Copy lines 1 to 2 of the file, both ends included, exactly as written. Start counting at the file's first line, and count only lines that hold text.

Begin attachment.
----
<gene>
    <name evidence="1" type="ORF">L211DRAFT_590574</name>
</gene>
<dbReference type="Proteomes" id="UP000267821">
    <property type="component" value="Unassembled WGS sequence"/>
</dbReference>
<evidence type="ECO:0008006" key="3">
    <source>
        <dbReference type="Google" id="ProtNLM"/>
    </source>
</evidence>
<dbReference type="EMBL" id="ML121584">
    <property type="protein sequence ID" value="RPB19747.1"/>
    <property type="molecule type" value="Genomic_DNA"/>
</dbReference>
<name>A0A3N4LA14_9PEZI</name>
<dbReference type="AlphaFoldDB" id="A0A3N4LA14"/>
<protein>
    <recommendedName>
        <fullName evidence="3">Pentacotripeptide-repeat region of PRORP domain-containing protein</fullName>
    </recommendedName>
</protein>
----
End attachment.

<gene>
    <name evidence="1" type="ORF">L211DRAFT_590574</name>